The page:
message 7: by Barbie (new)

Barbie | 19 comments Maggie wrote: "Hi! I just finished Redemption Road by John Hart (dark thriller w/deeply flawed heroes) and it was fantastic -- one of my all-time favorite books. I did the audiobook, and it was perfection.

Not q..."


No need to apologize! The Argonauts is more academic that I had realized. I'm working my way through it with with a couple of pages everyday and I'm enjoying it. I think I'm treating it more like poetry than anything else while I read which is interesting.

I'm reading The Joy Luck Club by Amy Tan and it is lovely! I tried to read it as a teen because it was on a "These books are important" list and couldn't get into it, but I am loving it now! Next I have to pick up Lonesome Dove again. I decided to wait for the ebook for that one (so big!) and it came in last night. School just started again so it will be back to slow reading for the next few months.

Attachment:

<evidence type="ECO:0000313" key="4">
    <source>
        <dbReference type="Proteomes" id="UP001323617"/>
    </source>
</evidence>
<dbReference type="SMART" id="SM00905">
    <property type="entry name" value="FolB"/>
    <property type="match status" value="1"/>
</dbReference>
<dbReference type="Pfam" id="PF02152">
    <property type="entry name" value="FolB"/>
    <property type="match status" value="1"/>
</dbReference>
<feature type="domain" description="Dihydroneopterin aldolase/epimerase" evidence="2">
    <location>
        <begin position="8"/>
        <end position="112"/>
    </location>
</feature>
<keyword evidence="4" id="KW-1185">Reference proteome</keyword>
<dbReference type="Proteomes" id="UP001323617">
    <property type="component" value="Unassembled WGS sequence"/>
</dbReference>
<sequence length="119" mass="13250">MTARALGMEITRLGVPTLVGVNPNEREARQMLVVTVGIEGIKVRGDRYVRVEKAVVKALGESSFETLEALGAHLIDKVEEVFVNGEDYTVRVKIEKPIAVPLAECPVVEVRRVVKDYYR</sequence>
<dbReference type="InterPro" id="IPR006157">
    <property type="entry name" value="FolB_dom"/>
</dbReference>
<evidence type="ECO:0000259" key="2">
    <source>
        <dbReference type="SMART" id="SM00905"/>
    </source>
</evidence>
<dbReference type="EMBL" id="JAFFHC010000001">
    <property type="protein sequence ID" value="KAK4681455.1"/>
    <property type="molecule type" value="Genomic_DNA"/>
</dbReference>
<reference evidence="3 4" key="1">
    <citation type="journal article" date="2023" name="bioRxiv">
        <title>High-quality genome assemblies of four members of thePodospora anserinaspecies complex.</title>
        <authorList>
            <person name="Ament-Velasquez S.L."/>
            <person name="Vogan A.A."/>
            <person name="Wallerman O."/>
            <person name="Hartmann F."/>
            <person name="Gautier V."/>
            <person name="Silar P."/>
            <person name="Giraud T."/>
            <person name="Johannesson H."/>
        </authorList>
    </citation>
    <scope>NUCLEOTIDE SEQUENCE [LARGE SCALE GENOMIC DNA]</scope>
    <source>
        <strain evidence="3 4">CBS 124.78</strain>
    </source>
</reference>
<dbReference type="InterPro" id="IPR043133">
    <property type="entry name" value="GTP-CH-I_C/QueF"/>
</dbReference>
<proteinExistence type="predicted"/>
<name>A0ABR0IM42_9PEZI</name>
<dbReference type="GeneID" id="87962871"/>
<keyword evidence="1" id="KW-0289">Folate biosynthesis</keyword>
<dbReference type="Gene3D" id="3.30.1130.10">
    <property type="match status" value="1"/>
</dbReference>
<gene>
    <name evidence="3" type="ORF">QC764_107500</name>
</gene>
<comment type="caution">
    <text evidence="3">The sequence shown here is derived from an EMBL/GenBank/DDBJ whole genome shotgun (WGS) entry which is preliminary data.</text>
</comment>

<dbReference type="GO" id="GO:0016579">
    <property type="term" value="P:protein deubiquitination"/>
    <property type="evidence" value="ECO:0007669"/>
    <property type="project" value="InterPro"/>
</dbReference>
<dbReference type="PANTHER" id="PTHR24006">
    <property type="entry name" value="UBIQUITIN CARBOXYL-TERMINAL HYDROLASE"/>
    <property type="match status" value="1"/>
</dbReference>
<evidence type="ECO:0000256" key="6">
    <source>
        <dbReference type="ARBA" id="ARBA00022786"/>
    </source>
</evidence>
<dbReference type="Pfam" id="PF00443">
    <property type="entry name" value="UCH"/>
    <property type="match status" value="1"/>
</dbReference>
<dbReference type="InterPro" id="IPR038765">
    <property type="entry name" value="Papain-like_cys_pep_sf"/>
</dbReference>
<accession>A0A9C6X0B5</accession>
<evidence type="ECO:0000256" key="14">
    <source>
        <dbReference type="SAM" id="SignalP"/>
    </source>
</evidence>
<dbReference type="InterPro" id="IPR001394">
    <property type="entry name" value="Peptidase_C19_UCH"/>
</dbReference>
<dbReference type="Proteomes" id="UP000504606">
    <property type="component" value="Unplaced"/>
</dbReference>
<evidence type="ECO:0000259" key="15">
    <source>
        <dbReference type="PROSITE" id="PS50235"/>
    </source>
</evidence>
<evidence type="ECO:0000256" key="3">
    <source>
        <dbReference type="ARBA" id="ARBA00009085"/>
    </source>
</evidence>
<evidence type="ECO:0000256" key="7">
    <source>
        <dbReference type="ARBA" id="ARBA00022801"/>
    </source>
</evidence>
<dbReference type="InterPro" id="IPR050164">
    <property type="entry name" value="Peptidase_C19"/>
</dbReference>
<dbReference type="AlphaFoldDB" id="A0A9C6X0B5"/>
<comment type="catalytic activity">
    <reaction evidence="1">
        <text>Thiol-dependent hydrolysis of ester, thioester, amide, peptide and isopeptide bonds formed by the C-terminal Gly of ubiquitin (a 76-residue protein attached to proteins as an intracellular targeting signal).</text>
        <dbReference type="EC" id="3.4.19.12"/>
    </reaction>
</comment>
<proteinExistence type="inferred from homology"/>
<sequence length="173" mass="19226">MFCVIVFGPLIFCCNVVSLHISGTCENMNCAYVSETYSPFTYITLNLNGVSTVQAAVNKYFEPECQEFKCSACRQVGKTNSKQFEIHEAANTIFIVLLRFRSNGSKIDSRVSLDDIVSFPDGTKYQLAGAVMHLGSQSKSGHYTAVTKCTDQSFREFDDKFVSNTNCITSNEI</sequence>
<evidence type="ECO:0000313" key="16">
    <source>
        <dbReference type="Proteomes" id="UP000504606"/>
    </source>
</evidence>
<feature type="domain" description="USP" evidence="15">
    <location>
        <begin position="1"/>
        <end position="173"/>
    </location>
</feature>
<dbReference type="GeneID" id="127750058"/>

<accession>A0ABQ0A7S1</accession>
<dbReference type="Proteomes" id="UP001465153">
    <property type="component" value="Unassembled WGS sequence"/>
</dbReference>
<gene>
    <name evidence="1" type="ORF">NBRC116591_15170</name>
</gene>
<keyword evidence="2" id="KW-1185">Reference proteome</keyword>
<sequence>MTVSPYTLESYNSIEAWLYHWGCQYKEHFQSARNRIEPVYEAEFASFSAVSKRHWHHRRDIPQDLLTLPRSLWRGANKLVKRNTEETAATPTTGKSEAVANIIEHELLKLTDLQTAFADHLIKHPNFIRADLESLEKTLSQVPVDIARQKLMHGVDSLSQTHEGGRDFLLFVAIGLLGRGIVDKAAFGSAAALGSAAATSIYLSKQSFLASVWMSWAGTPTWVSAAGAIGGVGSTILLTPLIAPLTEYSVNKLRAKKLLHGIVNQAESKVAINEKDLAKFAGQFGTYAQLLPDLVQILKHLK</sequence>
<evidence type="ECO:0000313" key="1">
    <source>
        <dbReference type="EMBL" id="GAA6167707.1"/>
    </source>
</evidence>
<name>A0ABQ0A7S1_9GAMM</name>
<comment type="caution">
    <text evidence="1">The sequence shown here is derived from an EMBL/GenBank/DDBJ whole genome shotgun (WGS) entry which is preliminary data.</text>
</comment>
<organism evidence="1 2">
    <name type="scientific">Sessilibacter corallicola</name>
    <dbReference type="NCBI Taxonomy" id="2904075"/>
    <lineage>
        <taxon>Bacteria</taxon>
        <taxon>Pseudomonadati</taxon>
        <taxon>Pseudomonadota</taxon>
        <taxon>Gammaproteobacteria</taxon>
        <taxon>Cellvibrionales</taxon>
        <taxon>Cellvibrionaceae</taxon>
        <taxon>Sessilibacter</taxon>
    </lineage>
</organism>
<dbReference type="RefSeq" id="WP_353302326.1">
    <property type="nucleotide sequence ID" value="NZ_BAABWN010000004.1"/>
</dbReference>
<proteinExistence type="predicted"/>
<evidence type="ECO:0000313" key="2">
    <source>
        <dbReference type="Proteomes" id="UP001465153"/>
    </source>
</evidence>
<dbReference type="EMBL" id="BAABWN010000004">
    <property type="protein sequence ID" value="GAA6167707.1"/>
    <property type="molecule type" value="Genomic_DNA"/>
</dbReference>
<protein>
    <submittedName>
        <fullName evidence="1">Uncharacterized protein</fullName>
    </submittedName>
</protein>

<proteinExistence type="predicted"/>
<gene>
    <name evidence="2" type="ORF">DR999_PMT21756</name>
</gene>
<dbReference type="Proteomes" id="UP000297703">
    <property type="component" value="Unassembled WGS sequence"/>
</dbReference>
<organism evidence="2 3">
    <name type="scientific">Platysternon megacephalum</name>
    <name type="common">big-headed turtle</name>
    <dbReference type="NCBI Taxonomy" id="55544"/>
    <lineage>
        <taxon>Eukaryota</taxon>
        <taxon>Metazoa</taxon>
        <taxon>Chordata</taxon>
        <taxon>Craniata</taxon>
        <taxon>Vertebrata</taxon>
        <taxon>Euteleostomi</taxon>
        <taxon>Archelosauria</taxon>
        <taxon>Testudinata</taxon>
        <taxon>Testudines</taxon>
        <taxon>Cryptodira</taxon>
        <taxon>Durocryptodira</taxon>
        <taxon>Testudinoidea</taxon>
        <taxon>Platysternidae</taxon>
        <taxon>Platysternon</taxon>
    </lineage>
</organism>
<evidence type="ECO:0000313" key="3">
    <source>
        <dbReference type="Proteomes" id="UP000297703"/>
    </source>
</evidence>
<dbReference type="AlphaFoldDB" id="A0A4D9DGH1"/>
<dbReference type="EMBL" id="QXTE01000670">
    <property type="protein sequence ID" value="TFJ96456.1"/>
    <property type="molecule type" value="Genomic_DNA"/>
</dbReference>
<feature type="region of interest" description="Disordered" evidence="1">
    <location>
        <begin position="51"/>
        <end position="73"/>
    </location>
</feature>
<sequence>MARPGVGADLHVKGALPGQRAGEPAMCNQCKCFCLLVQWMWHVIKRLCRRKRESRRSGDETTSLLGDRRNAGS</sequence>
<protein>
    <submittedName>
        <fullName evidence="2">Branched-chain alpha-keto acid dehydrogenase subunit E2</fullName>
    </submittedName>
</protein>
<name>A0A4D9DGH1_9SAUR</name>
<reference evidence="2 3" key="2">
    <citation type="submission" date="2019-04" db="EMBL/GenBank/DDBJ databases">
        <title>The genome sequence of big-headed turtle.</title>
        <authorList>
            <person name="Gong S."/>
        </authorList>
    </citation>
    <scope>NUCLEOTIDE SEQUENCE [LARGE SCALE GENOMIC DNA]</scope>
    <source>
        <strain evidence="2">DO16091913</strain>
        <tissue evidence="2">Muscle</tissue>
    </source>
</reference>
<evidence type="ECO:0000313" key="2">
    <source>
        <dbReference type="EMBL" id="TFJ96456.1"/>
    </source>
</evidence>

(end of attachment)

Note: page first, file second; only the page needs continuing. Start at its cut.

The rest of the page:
message 8: by Maggie (new)

Maggie (maggieallbee) | 36 comments Barbie wrote: "Maggie wrote: "Hi! I just finished Redemption Road by John Hart (dark thriller w/deeply flawed heroes) and it was fantastic -- one of my all-time favorite books. I did the audiobook, and it was per..."

Yes, Barbara, you can definitely tell she's a poet! I love reading non-poetry works by poets because it provides such a lyrical quality to the work. She has a beautiful way of phrasing things. I found myself skipping the academic sections to read more about her life, which I found more interesting, thought-provoking, and heartwarming. Without chapter breaks, I did feel a little like I was trying to drink out of a fire hose, though....still, I'm happy to know a little about her journey.